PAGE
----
When I look around at nature- it’s hard to miss the fact that everything is competing for resources. Take all plants, they are hardwired to compete for and consume resources. Plants and trees try to grow the fastest or grow the tallest to secure access to the main resource they need- light.
That got me thinking- are we humans genetically or evolutionarily hard-wired to consume resources and compete with each other? I know- it might be a stretch but entertain the idea for me.
From what I’ve known about our history is that we started off in Africa’s vast Savanah around 50,000 to 10,000 years ago. And at that stage, much of our brains programming was already in place, inherited from our prehuman ancestors. Life on the Savannah was short and hard. Food supply and resources were unreliable and varied in quality.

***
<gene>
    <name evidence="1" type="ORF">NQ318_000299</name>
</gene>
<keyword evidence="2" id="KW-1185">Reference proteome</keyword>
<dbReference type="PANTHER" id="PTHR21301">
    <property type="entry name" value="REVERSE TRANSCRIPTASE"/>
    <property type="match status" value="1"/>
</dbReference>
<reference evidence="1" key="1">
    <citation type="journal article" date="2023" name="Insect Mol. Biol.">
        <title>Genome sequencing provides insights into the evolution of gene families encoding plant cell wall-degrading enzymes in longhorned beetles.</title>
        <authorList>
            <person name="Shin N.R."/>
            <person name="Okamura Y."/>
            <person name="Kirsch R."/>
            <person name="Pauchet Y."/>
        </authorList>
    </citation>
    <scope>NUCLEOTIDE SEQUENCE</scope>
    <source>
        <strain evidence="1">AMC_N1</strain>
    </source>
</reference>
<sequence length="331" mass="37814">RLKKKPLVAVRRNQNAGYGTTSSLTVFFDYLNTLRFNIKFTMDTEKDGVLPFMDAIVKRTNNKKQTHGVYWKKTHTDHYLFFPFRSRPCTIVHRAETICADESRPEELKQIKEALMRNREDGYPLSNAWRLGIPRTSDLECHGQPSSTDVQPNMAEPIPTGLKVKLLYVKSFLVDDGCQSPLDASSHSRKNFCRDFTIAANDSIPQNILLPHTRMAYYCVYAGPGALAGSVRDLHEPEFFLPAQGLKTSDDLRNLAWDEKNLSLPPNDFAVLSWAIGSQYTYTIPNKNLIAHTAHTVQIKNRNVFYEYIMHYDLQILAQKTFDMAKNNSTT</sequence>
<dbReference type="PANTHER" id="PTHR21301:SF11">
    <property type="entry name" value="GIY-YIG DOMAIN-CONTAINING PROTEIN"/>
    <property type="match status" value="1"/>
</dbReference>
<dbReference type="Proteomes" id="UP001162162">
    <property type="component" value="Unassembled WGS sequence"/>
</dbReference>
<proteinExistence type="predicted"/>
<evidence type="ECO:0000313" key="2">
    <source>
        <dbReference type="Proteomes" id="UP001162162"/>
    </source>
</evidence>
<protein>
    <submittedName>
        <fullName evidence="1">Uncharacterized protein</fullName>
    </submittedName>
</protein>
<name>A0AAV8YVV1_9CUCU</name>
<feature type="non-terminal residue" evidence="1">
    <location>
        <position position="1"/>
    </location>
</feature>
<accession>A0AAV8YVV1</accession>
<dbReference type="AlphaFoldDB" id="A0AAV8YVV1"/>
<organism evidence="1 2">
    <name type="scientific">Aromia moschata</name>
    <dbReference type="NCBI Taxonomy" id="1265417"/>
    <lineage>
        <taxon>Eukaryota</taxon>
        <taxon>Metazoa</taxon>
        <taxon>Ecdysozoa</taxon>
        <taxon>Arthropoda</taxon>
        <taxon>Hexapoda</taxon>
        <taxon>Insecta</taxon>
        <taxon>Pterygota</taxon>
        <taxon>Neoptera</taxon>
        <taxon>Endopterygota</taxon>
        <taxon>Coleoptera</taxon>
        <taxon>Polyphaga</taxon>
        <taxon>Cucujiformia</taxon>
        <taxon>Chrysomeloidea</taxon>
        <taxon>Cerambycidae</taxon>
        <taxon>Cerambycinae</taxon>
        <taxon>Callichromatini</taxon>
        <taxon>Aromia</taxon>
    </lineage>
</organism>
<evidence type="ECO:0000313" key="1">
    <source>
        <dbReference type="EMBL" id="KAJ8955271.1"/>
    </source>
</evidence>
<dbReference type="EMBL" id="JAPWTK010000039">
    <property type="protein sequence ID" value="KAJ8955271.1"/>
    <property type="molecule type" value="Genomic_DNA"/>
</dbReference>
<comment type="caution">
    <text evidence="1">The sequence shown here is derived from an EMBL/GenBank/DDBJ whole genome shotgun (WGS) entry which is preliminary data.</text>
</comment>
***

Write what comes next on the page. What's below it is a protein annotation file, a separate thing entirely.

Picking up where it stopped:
It was imperative for early human’s survival to consume as many resources as they could when they were available. After all, there was no advantage in saving resources for later. Early humans were at the mercy of wild predators or impending natural disasters- so later was not always guaranteed. The risks were real back then.
Invention of agriculture
Then about 10,000 years ago everything changed. Humans started to grow their own food through agriculture. Often termed the invention of agriculture- this suddenly allowed people to accumulate resources and live in larger concentrations. With the abundance of food, there was more time for humans to pursue other activities.